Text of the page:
The Royals record on May 13th, 2010 stood at 11-23 and they were mired in a stretch where they had lost 9 out of 11 games. In what had become a standard joke, the Royals were already looking at a season in which “next year” was going to be the phrase of the day.
To stem the growing unrest of fans, General Manager Dayton Moore mercifully fired then head coach Trey Hillman. Hillman was a hot ticket item when the Royals got ahold of him out of Japan, but never managed to catch on, and was ultimately became a scapegoat as the promise once again didn’t match the talent.
Enter Edgar “Ned” Yost III. The writing on the wall was there for Hillman after Yost was hired as a “special assistant.”
Ned became the 19th manager in Kansas City Royals history, and took over managing in an organization known for its decades of losing. This might sound like a daunting task, and it certainly is, but Yost had experience with just such a situation when he succeeded Jerry Royster as the manager of the Milwaukee Brewers in 2002. Fast forward to 2007, and Yost was ultimately fired before ever reaping the rewards of his work in Milwaukee with 12 games left in the first playoff season for the Brewers since 1982. He had coached the better part of six seasons, and was let go 12 games before the playoffs.
Yost’s tenure in Kansas City is one that has mirrored his time in Milwaukee in many ways. He has taken a young team, ripe with expectations, and managed to start winning games. The largest difference, of course, is in 2014 instead of being fired before the playoffs, he rode a team all the way to the World Series, along the way becoming the first manager to ever win the first eight consecutive playoff games.
Yost finished a respectable 3rd for the 2014 manager of the year and managed to secure a contract extension to remain with Kansas City through the 2016 season. Even before 2014, Yost had presided over the Royals first winning record in a decade when he managed to finish 10 games above .500 in 2013 and giving fans something to feel good about.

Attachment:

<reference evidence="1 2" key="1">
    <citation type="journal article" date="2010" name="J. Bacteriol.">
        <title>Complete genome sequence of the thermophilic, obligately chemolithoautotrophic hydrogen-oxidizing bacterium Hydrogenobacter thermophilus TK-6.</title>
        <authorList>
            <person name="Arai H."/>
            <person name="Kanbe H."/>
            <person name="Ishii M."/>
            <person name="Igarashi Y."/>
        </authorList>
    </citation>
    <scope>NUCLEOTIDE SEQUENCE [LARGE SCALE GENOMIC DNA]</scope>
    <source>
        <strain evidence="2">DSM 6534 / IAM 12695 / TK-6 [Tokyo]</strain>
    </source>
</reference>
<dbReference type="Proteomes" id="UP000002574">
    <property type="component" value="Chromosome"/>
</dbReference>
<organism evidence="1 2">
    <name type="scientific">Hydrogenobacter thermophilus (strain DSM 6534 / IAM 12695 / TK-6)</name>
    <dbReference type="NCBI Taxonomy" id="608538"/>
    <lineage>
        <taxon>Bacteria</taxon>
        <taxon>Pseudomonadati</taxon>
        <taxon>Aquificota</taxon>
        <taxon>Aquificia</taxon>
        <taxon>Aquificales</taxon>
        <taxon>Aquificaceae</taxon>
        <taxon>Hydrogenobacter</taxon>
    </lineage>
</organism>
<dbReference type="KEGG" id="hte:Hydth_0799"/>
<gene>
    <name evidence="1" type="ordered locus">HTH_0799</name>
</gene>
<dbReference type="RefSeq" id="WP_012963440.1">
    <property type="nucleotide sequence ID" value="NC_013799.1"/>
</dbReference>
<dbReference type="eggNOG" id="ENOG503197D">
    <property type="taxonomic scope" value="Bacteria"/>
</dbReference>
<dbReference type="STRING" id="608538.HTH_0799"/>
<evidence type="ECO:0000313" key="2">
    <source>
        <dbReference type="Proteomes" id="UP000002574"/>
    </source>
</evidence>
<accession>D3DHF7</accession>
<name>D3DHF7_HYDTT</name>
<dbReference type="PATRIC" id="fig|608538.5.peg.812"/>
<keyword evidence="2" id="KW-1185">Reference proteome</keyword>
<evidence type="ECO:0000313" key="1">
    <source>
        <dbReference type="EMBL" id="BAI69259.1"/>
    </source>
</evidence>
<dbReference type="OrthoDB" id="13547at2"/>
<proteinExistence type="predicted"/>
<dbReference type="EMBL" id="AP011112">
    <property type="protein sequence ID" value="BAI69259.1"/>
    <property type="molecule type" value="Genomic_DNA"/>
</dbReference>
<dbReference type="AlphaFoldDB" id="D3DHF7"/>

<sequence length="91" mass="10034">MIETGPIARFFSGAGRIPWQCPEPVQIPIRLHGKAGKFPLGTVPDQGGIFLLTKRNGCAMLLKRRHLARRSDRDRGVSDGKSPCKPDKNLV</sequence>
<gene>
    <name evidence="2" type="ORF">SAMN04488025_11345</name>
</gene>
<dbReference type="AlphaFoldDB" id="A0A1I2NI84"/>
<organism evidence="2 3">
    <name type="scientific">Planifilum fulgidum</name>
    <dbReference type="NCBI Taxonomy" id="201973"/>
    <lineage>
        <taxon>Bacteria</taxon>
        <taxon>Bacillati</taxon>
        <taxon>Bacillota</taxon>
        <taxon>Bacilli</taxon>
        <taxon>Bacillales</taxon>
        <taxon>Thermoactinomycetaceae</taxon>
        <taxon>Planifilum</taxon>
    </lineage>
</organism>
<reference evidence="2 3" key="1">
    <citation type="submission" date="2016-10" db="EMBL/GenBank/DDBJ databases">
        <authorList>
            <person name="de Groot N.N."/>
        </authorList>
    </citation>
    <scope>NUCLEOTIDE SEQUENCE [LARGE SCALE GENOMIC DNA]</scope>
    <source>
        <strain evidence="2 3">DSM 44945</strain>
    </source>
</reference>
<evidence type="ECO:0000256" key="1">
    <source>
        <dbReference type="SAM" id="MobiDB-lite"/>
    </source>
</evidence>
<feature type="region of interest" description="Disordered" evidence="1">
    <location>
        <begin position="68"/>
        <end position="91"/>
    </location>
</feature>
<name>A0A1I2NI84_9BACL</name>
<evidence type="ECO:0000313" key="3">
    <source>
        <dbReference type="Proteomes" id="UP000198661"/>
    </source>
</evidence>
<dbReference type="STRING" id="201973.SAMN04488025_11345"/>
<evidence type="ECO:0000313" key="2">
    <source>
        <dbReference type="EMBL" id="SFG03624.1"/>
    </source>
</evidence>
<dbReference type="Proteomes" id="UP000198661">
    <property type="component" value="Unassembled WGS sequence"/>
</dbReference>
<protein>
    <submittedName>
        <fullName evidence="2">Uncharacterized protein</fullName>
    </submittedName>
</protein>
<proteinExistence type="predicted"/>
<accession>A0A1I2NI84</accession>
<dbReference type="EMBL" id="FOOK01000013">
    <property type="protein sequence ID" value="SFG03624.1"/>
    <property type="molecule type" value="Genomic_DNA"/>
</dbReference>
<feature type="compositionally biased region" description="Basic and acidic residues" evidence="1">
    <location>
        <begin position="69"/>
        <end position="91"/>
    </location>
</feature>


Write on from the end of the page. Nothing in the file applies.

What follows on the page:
Roses and daises right? Think again.
It has come full circle for Nedly.
Ned Yost has endured a fanbase about as jaded as anyone could expect. When mired in three decades of losing, the skipper often becomes an easy target. With his seemingly thick skin, Ned Yost, in many ways, was the perfect choice to become the next Royals manager.
He had been unpopular during his time with the Brewers, and yet, here he was back for more. Even as recently as last September, fans were calling for his head on a platter . Even WE were hoping he would get the same treatment as he did in Milwaukee.
What is it that manages to isolate Ned from his fanbases? There are certainly many things, but it would seem first and foremost the simple answer is…he just doesn’t care what people think. Ned has gone through his tenure as Royals manager with one single goal. Do what he thinks is best for his players.
Send Moose to the minors? No way. Never going to happen. Fans went CRAZY when Ned gave an explanation of third baseman trees and seemed to legitimately be proclaiming that Moose was the man for the job. Everyone KNEW this was an absurdity, but still Yost stuck to his guns. Yost believed in his guy, and even if there had been a decision already made that he was going down, he wasn’t going to put it out there for him to be ridiculed.
Ned continued to rake in the criticism. And on many MANY occasions, rightfully so. There have been many times in the last 6 years where Yost has made an incredibly bone headed move, or done something that seemed to most certainly lose a critical game that has sent fans into almost a rage. The hardest part for Royals fans was to realize….all managers do. This was something that was observed during Kansas City’s playoff run, constant mistakes by the opposing managers.
Winning seems to cure all things. Yost managed to take the futile Kansas City Royals to the World Series. He is now the winningest manager in Royals history (411) after last night’s 3-2 win, ironically against the team that fired him – the fourth straight win against them.
After such a successful year, fans everyone find themselves using the terms ‘Yosted’ and ‘Because Ned’ a little less. And, when used, the connotation is no longer negative. Because, even when Ned does something that leads us to use such terms, it still works.
The Royals have the best record in the American League and are the defending American League Champions. He must be doing something right?
Yost’s greatest strength and most glaring weakness has always been his undying loyalty to the players on his team. Through thick and thin he has stuck by their side when most anyone else would have surely cast them off for something more shiny. Maybe one of the reasons the Royals have had so much success recently is because Yost’s boss has that exact same trait.
Cheers to you Ned. You deserve it. Well done, and here’s to another 411 wins (for the Royals of course).
We’ll go and apologize. We were wrong about you.
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